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5. Sohaib Sultan, Muslim life coordinator at Princeton University and author of The Koran for Dummies
Sultan is one of the most prominent up-and-coming Muslim theological voices in the U.S.
"People who oppose this center should not miss the idea that the center would be a powerful symbol of what America stands for, which is religious liberty and freedom. It would be a powerful symbol of a very different type of Islam, an Islam that would be Osama bin Laden's worst nightmare, an Islam that is pluralistic, that is tolerant, that is interfaith-oriented and that is seeking peace."
"People who are opposing the mosque have missed the point in understanding that there is a major difference between having some sort of center that represents in any way al-Qaeda-type of ideology vs. a center run by a Muslim-faith organization that [is] as tolerant and as interfaith-oriented as one could hope."
"This is probably the greatest test of the separation between state and religious institution that we have experienced in a long time. I think the government getting involved in moving the mosque in any capacity, in discouraging it or preventing it, would be a serious blow to American freedoms and also American constitutional principles. I think Mayor [Michael] Bloomberg's defense of religious liberties must be one of the greatest civic discourses that has been produced in our lifetime."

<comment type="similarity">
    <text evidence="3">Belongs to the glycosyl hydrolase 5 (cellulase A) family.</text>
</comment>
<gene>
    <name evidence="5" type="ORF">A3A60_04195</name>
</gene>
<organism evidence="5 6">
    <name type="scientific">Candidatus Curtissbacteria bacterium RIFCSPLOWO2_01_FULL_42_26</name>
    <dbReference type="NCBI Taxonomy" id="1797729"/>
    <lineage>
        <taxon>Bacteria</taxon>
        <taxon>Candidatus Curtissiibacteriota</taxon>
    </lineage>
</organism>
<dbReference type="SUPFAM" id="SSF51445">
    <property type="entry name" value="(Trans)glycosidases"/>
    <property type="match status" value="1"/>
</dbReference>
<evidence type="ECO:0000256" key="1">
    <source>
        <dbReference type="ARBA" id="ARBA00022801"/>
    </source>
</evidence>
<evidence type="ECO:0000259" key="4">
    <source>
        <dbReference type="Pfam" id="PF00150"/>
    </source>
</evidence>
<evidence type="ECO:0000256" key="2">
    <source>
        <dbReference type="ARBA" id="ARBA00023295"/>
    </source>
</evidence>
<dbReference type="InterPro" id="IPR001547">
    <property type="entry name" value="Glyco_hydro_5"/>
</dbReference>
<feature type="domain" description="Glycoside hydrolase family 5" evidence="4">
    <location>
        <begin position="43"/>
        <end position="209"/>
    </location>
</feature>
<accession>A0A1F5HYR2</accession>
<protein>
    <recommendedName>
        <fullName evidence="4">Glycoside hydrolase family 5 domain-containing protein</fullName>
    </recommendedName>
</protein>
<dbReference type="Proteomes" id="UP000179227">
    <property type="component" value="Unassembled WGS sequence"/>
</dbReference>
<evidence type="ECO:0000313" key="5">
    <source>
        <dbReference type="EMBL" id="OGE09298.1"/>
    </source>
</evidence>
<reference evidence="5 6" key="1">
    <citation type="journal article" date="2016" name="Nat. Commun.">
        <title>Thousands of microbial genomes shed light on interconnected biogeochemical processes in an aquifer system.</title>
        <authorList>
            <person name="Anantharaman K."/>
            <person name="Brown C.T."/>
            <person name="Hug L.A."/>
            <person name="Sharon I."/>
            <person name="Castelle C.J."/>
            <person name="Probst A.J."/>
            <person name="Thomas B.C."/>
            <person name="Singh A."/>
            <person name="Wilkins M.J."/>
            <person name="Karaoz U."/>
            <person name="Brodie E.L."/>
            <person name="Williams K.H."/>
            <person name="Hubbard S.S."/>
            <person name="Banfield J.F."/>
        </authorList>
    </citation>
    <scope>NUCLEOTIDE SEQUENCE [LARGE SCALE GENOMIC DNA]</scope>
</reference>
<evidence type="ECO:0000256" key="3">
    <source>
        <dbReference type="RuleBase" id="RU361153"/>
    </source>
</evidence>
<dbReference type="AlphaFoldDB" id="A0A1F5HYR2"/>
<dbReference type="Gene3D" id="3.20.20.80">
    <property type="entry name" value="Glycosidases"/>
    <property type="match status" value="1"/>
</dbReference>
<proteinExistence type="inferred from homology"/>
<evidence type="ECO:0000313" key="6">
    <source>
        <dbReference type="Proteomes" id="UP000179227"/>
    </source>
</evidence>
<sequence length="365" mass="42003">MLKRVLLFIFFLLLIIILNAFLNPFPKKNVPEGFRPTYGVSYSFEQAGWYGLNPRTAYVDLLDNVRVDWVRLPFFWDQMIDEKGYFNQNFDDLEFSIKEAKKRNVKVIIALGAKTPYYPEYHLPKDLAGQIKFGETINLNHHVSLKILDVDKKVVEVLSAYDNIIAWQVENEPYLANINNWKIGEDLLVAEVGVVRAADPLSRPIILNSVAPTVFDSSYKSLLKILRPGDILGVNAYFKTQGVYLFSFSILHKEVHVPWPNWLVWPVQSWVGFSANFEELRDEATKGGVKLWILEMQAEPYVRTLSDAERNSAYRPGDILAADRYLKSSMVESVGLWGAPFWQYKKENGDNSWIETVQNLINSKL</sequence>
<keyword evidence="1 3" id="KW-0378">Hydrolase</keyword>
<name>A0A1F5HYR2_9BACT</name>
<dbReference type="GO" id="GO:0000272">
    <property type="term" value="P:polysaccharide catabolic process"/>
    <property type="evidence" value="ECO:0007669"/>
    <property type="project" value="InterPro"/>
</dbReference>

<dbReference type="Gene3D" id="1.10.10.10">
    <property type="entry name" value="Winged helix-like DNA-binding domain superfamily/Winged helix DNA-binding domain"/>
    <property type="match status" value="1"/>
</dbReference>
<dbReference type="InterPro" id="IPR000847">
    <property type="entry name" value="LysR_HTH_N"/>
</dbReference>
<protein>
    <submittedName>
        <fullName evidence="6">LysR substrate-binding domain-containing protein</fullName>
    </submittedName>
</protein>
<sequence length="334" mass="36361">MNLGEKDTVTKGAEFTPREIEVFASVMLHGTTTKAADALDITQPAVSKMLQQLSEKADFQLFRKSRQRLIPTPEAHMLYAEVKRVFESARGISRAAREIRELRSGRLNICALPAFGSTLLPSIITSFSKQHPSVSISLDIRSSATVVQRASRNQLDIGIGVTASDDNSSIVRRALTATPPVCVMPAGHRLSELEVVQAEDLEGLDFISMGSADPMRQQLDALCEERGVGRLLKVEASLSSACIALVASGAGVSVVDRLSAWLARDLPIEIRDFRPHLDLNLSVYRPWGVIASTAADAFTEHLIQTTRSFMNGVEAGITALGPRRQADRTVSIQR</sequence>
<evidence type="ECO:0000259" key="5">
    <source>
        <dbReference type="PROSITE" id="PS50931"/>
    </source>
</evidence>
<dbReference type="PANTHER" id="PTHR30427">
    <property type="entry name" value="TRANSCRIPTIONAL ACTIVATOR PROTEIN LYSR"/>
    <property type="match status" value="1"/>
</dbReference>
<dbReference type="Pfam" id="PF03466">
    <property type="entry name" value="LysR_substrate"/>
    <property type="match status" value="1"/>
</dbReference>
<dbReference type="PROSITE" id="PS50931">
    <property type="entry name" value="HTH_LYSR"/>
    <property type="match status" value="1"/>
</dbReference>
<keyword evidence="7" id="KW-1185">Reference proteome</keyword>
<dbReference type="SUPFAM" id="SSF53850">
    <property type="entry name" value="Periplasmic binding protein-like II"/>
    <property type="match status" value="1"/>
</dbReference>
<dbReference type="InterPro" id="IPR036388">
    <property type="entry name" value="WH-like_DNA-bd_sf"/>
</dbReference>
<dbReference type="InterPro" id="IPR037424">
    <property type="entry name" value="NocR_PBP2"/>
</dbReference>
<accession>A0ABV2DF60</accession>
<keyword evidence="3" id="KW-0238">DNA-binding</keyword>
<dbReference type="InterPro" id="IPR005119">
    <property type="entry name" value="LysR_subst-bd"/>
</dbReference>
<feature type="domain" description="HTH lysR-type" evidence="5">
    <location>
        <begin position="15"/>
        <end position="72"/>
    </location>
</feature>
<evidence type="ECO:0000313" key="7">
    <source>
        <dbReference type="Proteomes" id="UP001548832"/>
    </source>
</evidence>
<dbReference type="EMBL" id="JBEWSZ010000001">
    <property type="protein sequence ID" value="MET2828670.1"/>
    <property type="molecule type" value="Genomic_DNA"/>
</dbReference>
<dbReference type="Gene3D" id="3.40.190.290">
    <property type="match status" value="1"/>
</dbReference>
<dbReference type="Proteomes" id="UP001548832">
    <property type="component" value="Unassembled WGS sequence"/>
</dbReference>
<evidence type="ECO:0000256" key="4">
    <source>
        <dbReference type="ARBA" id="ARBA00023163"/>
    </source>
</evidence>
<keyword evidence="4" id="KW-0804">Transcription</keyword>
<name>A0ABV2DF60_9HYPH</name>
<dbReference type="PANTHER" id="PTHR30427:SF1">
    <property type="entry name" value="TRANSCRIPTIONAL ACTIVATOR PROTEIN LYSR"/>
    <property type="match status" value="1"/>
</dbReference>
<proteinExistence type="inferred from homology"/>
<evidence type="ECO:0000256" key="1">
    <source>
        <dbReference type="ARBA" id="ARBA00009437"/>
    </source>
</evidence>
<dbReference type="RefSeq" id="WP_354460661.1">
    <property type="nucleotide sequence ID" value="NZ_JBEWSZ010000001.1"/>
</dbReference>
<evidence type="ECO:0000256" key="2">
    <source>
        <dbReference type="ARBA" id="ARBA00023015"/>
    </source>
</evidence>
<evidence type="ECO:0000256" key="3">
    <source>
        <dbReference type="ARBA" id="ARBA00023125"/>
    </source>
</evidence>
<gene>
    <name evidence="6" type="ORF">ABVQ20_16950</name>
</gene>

"It's not open for politicking. It's not open for a vote. This idea that the vast majority of Americans are against the project well, I think the vast majority of Americans are seriously misinformed about Islam, are really misinformed about this project, and if we were to base our rights on majority vote, then civil rights in this country would never have gone forward. There are certain things that go beyond people's opinions, there are certain things that are enshrined as rights in [the U.S.] Constitution, and we have to stand up for those rights even when it is popularly opposed."
"[The World Trade Center site] is hallowed ground for [Muslims] as well. It would be a symbol, an antithesis to the horrible ideology that brought down the World Trade Center on 9/11. For Muslims to be able to condemn 9/11 which we have been doing for years, since the very beginning to be able to erect something in that area not on that spot; in that area that is a powerful antithesis to al-Qaeda ideology, [and it] would give Muslims a sense of contribution to America."
"For years, the same people opposing the mosque have been saying, Where are the moderate Muslims? How come the moderate Muslims don't stand up? They even doubted there was such a thing as moderate Muslims. But now that moderate Muslims have come up with this project that would be the antithesis to extremism, those [moderate Muslims] are being criticized and maligned and their good name is now being distorted. It makes me question the intention [of those people] who have been crying all these years asking where the moderate voice of Islam is."